The 5 Problems of Remote-First Companies – And How to Fix Them

Remote-First Companies

Remote-first organizations are on the rise, as they promise great benefits: Best talent available from all geographies, an attractive package for digital nomads, lower cost and a virus-proof work environment.

But remote organizations also bring their own challenges. Read in this blog post on the most common problems remote-first organizations have and how to fix them:

  1. Pay and Perks
  2. Low Team Cohesion
  3. Insufficient Communication
  4. No Systems or Poor Adoption
  5. No Strategy Alignment and Proactivity.

Enjoy the read!

Pay and Perks


There are different reasons why you start your company as a remote-first organization. Maybe you yourself don’t want to be tied to one specific space. Maybe you can’t find the talent you need in the geographical area you’re in. And maybe it is to utilize global arbitrage.

No matter the reason, you will most likely work with team members from different areas of the world. And therefore, they will most likely also have different expectations of what a decent salary is.

Global UI/UX Designer Salaries Global, source:

The question is this: How do you find the balance between not overpaying based on geographic areas on the one hand but paying fairly across functional profiles.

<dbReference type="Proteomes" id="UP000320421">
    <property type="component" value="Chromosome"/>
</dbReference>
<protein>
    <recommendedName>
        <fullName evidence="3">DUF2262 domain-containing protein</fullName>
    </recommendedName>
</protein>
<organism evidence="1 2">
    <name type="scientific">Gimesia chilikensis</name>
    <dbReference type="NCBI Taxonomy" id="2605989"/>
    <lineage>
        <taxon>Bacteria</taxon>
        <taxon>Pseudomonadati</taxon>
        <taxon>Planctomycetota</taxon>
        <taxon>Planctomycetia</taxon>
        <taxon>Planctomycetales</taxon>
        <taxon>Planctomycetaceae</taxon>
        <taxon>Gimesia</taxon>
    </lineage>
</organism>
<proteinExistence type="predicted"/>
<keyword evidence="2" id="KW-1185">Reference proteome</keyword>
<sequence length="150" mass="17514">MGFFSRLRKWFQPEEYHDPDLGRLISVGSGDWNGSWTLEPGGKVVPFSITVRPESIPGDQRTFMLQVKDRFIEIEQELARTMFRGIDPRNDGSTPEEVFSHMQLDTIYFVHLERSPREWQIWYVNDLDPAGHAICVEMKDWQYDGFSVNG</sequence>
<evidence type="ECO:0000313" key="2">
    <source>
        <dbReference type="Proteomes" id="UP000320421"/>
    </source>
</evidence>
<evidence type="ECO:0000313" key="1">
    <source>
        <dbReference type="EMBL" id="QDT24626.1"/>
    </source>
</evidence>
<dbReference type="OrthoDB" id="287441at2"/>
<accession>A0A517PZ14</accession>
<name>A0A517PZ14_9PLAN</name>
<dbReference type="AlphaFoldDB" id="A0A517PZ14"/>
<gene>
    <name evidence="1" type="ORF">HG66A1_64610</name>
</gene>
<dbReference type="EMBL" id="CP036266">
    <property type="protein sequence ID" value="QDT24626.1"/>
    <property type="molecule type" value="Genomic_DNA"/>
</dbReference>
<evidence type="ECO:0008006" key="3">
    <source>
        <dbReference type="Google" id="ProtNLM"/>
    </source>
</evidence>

This problem specifically becomes apparent once you start hiring the same position in different geographies. How do you determine what a graphic designer’s salary in the UK should be compared to a graphic designer in India?

If you pay both graphic designers the same, you lose the cost advantages of hiring in different geographies. However, if you pay them according to their home countries’ average salary levels, you will create envy and unjust treatment in your organization.

The underlying principle here is the equity principle, which suggests that employees who do the same tasks expect to earn the same money.


If your business is cost-sensitive, you might decide to make full use of the arbitrage effects where talent in certain areas of the world comes cheaper than in others.

This will be a temporary solution only. As your organization grows, people will talk to each other and once they find out that they earn different amounts for the same tasks, cultural and motivational problems are inevitable.

A potential solution to still benefit from the arbitrage effects but avoid the above conflicts could be #2.


Consider developing a compensation system that defines salary components depending on different variables. To fix your problem with different geographies, obviously, geography should be one of these variables.